Oakland Raiders Feel Heat on Cheerleader Pay

07 November 2010: Raiderettes perform as the Oakland Raiders defeated the Kansas City Chiefs 23-20 in overtime during a regular
Bob Stanton/AOL
The Oakland Raiderettes will be paid the legal California minimum wage for their cheerleading performances, starting with the 2014-2015 football season.

That may not sound like a major league salary, but it's a big jump for them. They had been making about $5 an hour.

The change was acknowledged only in an audition announcement for new members of the cheerleading team, posted on the team's official website. The announcement was later removed, but its brief existence was reported by NBC Bay Area.

No formal announcement of the salary change has been made.

The raise is a result of a class action lawsuit filed against the NFL team's owners in January by an Oakland Raiderette, named only as Lacy T.

The Raiderette alleged in her suit that she and her teammates were each paid about $5 an hour for working before, during and after each game. They were not paid for drills and rehearsals, and had mandatory but unpaid additional duties including charitable and community event appearances, modeling for an annual calendar, and appearances at parties.

Each of the Raiderettes was paid $125 per game, or a total $1,250 per season, as a lump sum at the end of the season. The change should net them about $3,000 a season.

Other matters raised in her suit, including a demand for back pay and payment of out-of-pocket expenses, are expected to go to arbitration this month.

Lacy T.'s suit has inspired pending actions against other NFL teams, including the Buffalo Bills, Cincinatti Bengals, New York Jets and Tampa Bay Buccaneers.

The wage actions were surprisingly controversial among fans, and even some cheerleaders reportedly felt that the complaints lacked the appropriate team spirit.

Meanwhile, Lacy T. is not returning to the squad. She told NBC Bay Area that she is moving to London with her husband and their child, but wouldn't have gone back in any case. "I don't think I would get picked for any appearances. I think they'd put me in the back. It wouldn't be worth my time," she said.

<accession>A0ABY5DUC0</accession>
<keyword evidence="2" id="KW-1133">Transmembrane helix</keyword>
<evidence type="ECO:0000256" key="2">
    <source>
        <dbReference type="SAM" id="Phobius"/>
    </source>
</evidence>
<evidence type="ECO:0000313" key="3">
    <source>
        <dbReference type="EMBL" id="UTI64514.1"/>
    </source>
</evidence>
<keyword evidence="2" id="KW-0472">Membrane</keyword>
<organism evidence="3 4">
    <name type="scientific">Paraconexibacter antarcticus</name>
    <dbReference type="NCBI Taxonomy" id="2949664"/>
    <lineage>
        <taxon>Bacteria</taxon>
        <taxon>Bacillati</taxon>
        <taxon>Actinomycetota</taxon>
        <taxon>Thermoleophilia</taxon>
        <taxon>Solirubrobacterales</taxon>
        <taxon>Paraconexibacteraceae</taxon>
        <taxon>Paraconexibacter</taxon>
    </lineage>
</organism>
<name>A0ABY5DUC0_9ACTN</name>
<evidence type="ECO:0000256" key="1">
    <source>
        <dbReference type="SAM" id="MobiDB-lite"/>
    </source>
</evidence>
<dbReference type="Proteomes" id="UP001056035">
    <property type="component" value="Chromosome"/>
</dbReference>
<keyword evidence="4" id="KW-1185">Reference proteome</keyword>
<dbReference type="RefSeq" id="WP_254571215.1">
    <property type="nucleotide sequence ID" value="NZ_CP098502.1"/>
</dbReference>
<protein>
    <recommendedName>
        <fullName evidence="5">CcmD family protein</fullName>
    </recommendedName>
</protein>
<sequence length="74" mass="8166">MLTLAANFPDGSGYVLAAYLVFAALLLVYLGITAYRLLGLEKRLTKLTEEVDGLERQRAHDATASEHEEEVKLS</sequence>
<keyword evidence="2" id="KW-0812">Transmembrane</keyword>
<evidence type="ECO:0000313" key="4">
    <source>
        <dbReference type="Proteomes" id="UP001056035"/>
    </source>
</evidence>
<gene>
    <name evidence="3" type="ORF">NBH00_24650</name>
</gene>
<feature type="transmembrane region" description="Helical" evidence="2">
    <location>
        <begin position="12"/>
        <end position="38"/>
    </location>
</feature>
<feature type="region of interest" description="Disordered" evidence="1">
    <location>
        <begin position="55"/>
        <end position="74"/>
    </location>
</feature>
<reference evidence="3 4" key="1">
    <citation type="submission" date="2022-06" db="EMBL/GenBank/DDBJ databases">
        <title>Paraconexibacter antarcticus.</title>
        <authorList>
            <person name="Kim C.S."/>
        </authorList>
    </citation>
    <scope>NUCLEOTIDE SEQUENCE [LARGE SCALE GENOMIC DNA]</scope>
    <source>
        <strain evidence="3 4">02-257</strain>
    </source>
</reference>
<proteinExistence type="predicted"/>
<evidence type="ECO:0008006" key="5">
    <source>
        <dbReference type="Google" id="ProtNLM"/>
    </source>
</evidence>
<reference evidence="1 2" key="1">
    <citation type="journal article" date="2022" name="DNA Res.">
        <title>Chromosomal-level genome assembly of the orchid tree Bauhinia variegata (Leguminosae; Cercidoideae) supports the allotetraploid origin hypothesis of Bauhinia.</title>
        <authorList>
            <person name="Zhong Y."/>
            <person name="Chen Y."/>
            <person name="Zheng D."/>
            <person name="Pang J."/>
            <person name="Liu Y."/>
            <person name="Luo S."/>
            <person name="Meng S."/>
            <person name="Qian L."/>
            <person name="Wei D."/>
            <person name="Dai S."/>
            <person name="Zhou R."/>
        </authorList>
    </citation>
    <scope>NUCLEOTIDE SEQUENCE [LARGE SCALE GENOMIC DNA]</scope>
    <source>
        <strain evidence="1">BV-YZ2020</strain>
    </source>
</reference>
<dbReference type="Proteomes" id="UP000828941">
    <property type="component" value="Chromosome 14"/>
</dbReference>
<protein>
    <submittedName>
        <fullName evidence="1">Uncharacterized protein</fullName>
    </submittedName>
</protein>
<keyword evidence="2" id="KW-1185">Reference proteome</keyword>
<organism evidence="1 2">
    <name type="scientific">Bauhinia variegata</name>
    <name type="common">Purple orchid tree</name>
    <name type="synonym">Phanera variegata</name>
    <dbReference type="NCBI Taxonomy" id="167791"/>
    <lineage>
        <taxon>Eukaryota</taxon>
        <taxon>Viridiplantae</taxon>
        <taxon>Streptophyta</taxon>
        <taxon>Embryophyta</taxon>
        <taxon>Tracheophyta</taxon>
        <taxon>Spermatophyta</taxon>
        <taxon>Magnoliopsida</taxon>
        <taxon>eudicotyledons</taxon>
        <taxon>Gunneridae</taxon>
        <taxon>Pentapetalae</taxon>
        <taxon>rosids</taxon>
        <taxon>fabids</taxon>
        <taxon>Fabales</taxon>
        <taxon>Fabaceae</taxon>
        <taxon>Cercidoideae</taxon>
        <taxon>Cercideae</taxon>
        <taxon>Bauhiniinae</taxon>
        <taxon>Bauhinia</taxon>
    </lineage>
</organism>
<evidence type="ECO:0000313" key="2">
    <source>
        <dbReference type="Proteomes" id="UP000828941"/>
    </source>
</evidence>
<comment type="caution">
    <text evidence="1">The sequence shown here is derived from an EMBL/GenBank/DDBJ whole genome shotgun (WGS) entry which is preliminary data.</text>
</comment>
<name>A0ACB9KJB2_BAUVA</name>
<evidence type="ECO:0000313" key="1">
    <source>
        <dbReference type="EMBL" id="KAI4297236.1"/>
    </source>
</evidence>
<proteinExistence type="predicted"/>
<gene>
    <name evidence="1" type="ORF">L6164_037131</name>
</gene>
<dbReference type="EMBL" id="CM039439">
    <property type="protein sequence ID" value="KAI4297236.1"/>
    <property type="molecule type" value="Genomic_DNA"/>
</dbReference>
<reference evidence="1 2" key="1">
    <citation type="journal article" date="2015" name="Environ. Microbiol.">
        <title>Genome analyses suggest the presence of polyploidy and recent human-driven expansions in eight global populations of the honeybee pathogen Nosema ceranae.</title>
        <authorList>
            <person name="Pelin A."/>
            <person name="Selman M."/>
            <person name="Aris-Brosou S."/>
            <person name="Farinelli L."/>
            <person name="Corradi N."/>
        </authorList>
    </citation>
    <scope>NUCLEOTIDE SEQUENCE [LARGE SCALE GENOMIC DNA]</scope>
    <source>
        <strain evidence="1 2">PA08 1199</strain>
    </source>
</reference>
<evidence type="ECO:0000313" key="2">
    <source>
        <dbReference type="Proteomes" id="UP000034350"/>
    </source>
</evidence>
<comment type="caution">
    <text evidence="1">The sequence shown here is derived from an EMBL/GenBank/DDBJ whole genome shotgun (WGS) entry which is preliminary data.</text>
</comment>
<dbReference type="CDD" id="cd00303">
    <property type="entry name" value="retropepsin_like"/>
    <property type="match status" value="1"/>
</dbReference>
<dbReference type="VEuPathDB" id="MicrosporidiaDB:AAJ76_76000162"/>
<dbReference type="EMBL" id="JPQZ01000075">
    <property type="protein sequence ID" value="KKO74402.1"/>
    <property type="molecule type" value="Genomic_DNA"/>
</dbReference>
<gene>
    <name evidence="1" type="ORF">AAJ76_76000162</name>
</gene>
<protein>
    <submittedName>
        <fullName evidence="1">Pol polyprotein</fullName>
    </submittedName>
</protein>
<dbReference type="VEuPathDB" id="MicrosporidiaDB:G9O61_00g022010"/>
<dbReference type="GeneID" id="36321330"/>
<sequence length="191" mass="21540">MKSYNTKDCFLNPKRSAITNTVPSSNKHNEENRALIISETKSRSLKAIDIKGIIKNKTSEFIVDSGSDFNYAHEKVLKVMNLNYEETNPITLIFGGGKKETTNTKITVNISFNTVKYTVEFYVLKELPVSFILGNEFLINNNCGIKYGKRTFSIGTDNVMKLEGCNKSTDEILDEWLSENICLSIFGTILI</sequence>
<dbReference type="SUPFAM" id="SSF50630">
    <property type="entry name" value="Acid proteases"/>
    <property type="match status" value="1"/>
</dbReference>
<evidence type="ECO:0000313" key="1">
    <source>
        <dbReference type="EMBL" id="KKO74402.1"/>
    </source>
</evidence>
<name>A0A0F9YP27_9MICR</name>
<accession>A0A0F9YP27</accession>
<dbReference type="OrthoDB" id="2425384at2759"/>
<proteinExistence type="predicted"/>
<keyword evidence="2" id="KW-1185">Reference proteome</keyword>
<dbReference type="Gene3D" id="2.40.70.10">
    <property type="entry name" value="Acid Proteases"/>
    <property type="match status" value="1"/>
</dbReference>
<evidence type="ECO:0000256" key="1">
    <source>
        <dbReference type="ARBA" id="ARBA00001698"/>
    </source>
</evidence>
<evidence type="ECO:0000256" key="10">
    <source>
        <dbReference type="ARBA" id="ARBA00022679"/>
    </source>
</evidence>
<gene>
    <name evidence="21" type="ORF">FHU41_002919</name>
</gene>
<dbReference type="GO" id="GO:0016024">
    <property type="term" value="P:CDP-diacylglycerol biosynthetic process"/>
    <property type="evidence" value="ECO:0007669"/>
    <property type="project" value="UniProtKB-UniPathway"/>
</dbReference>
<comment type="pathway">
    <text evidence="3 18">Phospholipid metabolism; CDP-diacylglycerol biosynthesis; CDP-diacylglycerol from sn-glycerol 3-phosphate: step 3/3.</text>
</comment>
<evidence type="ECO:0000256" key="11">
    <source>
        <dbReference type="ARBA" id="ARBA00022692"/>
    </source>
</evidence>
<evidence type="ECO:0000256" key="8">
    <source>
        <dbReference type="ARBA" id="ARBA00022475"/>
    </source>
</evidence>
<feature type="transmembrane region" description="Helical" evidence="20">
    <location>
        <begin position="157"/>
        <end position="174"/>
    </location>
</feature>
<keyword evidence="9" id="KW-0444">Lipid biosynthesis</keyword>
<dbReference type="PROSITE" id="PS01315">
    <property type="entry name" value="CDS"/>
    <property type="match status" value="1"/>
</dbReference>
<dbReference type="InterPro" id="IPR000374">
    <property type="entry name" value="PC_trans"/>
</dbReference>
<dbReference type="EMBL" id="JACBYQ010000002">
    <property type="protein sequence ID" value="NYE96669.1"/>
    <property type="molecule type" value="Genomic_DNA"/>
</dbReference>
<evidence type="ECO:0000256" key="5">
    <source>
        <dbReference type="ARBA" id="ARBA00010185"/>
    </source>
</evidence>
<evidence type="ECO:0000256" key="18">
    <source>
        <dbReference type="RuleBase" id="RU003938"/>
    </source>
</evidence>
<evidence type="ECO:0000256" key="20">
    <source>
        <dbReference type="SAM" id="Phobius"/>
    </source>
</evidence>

In any case, the movement she started goes moves on, too. Last week, a New York judge refused a request from the Buffalo Bills to dismiss a lawsuit brought by five former cheerleaders over their pay and working conditions. That allows the suit by the Buffalo Jills to continue.

Called Football's Fabulous Females, the Raiderettes team for next season was chosen in a final audition held June 30 at a public event sponsored by Bud Light.

The team has posted videos of the finalists on its site.

In another hopeful sign for cheerleaders everywhere, the Raiders redrafted a four-year veteran of the cheerleading squad known as Caitlin Y., who had filed a separate suit. According to a report in Salon.com, Caitlin Y.'s complaint touches on additional issues, including verbal sexual harassment on the job and forced free appearances off the football field. She alleges that the cheerleaders also are routinely fined for offenses like wearing the wrong shade of fake tan, or gaining five pounds.

"I do love being a Raiderette, and I love cheering on a football team. I just want to be compensated legally, and treated with respect," Caitlin Y. told Salon.
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